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The Latest Science on COVID-19 and Singing

By Jerry Hui, Director of Choral Activities, University of Wisconsin-Stout


As we learn more about the virus SARS-CoV-2, there are more discussions in the news, social media, blogs, and other places that cite scientific research. Some research is relevant, some is not; much is misinterpreted. Sometimes anecdotes are passed off as generalized observation themselves, or oddly as a way to disprove general observation; none excites more heated arguments than the case study of the Skagit Valley Chorale in Washington (Hamner et al., 2020), where this single case either proves or disproves the danger of singing.


In other words, it can be dizzying to follow, at a time we need science for answers.


This article tracks and summarizes the primary research on singing and choral teaching, in order to provide scientific evidence for organizations in an uncertain time.


Disclaimer: summaries and brief annotations are my personal understanding. It is not meant to be a prescription or recommendation. And because science continues to learn more about this virus even after this article is published, check back to the live version of this document for updates. As always, consult with CDC, state, county, and local health officials for best practices.


Concerns About Singing


Because singing is rarely isolated as an activity to be studied, we have to rely on related studies on breathing and speaking. Existing research infers that singing is a high-risk activity that may lead to mass infection events.


Studies of tuberculosis have shown that singing is on par with coughing in terms of generating droplets with similar infection potential (Bates, J.H., Potts, W.E., et al., 1965; Loudon and Roberts, 1968). Singing in general emits more droplets than speaking through prolonged use of vowels (Asadi, S., Wexler, A. et al., 2020). The louder the volume, the more aerosol material is emitted (Asadi, S., Wexler, A. et al., 2019). Other respiratory activities may emit infectious material just as effectively as coughing/sneezing if the virus lives in the airways, which SARS-CoV-2 does (Patterson, B., Wood, R., 2019).


Room Setup


Singing outdoors is likely low-risk (Qian, H., Miao, T., et al., 2020).


Meanwhile, in the absence of proper ventilation, droplets from speech are shown to sustain in the room long afterwards (Stadnytskyi, V., Bax, C., et al., 2020). This means that our traditional mode of rehearsals, where singers congregate inside a rehearsal room, may further increase the risks involved.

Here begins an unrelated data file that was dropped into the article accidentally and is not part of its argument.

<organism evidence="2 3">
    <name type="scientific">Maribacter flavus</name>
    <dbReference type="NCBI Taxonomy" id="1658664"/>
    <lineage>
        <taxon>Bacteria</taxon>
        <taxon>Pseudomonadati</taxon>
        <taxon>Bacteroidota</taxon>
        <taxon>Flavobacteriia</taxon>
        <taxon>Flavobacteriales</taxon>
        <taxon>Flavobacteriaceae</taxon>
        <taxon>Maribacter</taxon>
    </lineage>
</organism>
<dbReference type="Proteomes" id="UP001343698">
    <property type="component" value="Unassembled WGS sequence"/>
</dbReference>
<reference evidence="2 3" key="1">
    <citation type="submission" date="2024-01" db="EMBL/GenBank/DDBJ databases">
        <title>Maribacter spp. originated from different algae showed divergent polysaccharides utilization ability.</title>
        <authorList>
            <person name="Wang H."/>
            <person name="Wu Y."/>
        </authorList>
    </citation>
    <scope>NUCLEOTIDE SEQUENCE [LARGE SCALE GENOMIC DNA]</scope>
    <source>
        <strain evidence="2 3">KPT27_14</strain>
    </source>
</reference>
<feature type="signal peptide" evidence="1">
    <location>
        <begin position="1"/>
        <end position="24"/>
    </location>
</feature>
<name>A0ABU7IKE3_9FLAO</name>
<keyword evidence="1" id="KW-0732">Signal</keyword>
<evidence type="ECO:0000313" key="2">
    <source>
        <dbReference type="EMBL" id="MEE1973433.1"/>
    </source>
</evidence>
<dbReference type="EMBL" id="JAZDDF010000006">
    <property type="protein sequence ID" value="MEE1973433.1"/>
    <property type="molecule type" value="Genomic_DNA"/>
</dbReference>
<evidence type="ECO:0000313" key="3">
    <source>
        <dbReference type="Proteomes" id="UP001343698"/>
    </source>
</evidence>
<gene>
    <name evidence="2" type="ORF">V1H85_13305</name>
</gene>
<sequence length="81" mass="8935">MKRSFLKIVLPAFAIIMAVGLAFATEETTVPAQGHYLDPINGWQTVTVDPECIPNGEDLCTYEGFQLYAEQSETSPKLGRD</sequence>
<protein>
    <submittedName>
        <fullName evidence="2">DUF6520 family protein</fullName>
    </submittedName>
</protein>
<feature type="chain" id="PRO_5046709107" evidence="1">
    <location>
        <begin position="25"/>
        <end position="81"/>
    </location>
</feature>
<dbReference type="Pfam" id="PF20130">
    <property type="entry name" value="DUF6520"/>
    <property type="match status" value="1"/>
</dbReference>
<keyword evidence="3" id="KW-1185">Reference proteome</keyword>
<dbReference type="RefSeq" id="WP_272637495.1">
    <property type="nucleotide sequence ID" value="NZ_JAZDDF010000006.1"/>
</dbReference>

If meeting indoors, increased natural ventilation is highly recommended (Morawska, L., Cao, J., 2020). Upper-room UV light in conjunction with a ceiling fan may help sterilize the air and reduce risk (McDevitt, J., et al., 2008.) (An upper-room germicidal UV lights costs less than $1,000 USD.). New UV sterilization technology is still under review (Buonano, M., Welch, D. et al., 2020), but its efficacy is unproven, and can be cost-prohibitive, over $1,000 USD each with limited current supply (Milton, 2020).


Indoor airflow may become a vector of transmission (Lu, J., Gu, J., et al., 2020); therefore, engage your building manager/safety officer soon to discuss any necessary adjustments that can be made to the HVAC system (ASHRAE, 2020).


Personal Protective Measures


Social distance of 6 feet is still recommended by all researchers, though it might not be enough for symptomatic patients since coughing or sneezing can propel droplets much further (Bourouiba L., 2020).


Homemade masks are ineffective to protect against any viral air droplets (Kähler, C, and Hain, R., 2020). If you must meet, surgical masks for all is a must (Leung, N., Chu, D., et al., 2020).

Plans to Return and Safety Protocols


For a safe return, plan for the worst and hope for the best!


Creating or adopting any of the proposed safety protocols below will be productive, even when safe return is not immediately possible, or if there are still unknown in some parts of the protocol. It will help your organization take stocks of your rehearsal situation, evaluate the risks for singers, and provide necessary accommodations.


Be prepared that current science may not carry the news we wish to hear — Alberta Health, for example, currently “strongly recommended that singing not occur in person” (Statt, G., 2020). Do note that none of the documents state that singing is safe.


Center yourself; evaluate your assets and goals before proceeding (British Columbia Choral Federation, Choir Alberta, et al., 2020).


To draft a safety protocol, Dr. Claudia Spahn and Dr. Bernhard Richter have proposed a safety framework for the Freiburg Hochschule for Music, in a document prepared in May (Spahn, C., Richter, B., 2020). They laid out a three-stage exploratory model of safety protocol:


1. Intake control